How Many Employers Have Been Prosecuted for Employing Illegals?

While more than 112,000 people were prosecuted for illegal entry or re-entry into the U.S. over the past year, just 11 employers faced criminal charges for hiring undocumented workers, according to an analysis of government data obtained under the Freedom of Information Act by the Transactional Records Access Clearinghouse at Syracuse University.

“The latest available data show that during the last 12 months (April 2018 to March 2019) only 11 individuals (and no companies) were prosecuted in just seven cases,” TRAC said in a statement releasing the findings. “Not only are few employers prosecuted, fewer who are convicted receive sentences that amount to more than token punishment.”

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Additionally, of the 11 people convicted during the 12-month period, only three served prison time despite, as the New York Times reports, Immigration and Customs Enforcement’s stated mission: “ICE’s worksite-enforcement strategy focuses on the criminal prosecution of employers who knowingly hire illegal workers.”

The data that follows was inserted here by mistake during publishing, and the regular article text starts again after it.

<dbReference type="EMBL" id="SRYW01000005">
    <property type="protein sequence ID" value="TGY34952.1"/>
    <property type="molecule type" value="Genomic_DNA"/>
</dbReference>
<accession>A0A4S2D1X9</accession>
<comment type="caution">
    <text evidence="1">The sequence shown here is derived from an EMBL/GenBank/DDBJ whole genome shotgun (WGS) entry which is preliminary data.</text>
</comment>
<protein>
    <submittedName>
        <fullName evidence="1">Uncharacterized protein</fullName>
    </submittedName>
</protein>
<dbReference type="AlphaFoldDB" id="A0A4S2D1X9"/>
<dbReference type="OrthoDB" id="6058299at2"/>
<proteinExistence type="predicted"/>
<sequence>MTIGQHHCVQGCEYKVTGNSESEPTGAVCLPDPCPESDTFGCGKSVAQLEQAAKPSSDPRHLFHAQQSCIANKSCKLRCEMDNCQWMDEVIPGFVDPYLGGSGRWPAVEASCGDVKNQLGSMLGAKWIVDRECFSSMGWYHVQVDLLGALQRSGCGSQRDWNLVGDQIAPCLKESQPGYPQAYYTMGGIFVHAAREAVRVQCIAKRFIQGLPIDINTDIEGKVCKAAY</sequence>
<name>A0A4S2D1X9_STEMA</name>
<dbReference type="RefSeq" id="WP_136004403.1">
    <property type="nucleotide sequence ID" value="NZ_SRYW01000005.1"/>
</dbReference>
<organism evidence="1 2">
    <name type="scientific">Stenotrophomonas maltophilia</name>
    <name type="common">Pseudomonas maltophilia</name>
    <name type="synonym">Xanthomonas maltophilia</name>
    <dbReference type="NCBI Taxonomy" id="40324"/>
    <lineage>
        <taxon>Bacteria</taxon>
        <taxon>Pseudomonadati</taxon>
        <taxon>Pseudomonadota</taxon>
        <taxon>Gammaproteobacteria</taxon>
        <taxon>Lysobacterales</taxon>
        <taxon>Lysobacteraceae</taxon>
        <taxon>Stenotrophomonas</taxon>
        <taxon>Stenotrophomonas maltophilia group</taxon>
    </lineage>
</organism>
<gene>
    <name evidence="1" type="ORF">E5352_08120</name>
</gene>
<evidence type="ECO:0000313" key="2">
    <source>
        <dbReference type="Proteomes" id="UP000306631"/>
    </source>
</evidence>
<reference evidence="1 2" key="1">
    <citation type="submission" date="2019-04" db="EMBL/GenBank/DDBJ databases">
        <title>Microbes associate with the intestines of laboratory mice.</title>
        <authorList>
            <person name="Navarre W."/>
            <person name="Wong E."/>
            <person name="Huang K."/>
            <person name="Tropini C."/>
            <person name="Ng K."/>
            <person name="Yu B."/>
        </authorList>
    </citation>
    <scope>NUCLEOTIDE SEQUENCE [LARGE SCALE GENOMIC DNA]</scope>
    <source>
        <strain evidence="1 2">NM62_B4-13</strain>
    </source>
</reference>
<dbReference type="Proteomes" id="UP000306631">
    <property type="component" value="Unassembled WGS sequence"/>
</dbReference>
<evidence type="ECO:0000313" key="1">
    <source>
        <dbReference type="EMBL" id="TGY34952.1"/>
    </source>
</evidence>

Given the millions of undocumented immigrants now working in this country, the TRAC statement continues, the odds of being criminally prosecuted for employing undocumented workers appears to be “exceedingly” remote.

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The Times piece also notes that federal prosecutors are hard-pressed when it comes to filing charges against employers, quoting Tom Roach, an immigration lawyer in Pasco, Wash., whose clients include farmers who grow apples and other crops in the agriculture-rich area.

“It’s very hard for the government to prove what an employer knows in his head about his workers,” he said. “It’s a steep hill to climb.”

Michael J. O'Brien
Michael J. O’Brien is former web editor with Human Resource Executive®.

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